“You what?” Luis yelled, trying to pull his hand back, but his mother held him tightly. He jumped up from his seat and tried to yank away from his mother’s grasp. What the fuck were they thinking? They had to be kidding. He was not going to mate some guy he never met. They were totally crazy. Nuts.

His mother didn’t relent, firmly keeping his hand in her grip.

“Let me go! I won’t mate someone you picked! What do you think you’re doing?” His voice cracked, but his mother didn’t even flinch.

Chris McHart lives in Germany, with her husband, slave, Dom, partner in crime, and muse (all in one person, not even she’s that kinky!). She loves her husband, men in kilts and Scotch Whisky. Her idea of a perfect evening is to curl up with her laptop and write (the other options are not suitable to post in public).

Out Now!! Teasers & Giveaway: Kissing Alex, Bodyguards Inc. #6 by R.J. Scott

Martial arts expert Lewis is the kind of bodyguard who slips under most people’s radar. Quiet, reserved, but constantly on alert, he’ll do his job, keep his charges safe, then relax by reading Shakespeare in his spare time. When he’s given a case involving a spoiled celebrity singer, Lewis isn’t all that impressed. The job is nothing but babysitting a pretty boy, and he’s used to diplomatic postings with depth and challenge. What could he possibly have in common with the man he’s being forced to look after? Alex became the envy of many when he and his fellow bandmates won second place in a huge TV talent show. He has more money than he knows what to do with, no life goals, an ex-boyfriend selling a sex tape and now, someone who wants him dead, or at the very least maimed.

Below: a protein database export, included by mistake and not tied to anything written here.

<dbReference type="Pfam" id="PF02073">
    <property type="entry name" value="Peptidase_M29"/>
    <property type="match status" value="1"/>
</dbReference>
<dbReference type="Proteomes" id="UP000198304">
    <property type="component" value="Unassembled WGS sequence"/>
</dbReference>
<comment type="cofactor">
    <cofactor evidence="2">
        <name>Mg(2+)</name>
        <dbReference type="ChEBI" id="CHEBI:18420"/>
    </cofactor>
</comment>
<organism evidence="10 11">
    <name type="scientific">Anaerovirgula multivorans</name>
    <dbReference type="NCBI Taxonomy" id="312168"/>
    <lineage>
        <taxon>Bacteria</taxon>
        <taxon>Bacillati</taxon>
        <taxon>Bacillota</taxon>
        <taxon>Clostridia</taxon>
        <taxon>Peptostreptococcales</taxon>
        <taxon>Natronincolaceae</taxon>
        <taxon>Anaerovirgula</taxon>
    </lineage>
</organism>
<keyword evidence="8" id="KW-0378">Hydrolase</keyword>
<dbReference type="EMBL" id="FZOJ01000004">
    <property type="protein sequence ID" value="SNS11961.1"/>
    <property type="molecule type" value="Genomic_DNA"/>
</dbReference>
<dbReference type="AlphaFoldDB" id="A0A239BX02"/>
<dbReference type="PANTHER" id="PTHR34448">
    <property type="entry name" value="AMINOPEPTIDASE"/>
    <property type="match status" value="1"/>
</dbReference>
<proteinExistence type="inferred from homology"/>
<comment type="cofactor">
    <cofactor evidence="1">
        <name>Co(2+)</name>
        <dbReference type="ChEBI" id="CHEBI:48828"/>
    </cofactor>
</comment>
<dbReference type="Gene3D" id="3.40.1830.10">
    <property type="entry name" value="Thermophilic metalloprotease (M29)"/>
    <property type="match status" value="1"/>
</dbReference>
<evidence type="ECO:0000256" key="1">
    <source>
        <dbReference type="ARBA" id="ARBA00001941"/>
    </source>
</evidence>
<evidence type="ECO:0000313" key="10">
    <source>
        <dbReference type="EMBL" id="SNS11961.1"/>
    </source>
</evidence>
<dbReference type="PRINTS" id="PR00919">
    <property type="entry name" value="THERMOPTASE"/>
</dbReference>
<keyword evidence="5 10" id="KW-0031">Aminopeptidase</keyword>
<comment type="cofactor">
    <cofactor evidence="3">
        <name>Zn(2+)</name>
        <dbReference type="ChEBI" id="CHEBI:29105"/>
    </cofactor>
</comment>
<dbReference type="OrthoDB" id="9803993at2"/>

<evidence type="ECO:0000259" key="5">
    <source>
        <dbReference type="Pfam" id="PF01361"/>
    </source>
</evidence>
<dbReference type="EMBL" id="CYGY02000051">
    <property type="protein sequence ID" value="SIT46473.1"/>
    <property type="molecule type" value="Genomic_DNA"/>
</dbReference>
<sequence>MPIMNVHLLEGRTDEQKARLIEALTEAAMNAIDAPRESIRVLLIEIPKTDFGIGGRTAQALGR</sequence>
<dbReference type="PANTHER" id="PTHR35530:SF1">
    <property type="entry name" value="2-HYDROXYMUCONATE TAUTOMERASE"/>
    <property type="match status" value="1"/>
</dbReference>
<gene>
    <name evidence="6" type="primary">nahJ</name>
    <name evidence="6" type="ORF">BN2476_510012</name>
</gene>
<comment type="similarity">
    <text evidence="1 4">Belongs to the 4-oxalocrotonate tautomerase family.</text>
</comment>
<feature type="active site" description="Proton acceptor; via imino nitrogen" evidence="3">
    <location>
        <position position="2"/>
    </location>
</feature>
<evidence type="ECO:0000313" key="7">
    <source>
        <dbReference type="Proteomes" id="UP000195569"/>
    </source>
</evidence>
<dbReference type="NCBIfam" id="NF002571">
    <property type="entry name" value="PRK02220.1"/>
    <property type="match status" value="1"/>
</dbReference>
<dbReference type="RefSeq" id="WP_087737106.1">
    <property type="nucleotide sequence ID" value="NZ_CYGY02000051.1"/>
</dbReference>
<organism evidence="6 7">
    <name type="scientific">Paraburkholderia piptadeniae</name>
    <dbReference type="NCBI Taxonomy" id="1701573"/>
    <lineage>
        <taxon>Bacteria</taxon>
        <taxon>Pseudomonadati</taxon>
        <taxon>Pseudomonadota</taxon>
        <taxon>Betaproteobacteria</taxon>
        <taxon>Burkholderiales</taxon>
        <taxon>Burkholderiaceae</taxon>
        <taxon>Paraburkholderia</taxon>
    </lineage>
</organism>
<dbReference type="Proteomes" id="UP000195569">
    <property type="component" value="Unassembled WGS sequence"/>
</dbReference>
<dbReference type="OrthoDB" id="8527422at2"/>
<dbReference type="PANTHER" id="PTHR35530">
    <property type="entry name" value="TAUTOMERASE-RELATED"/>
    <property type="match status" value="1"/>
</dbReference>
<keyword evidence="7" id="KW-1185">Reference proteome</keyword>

Can Lewis keep Alex safe, even when things usually in his control go to hell? Is running to a remote Scottish island the only way for them to stay alive?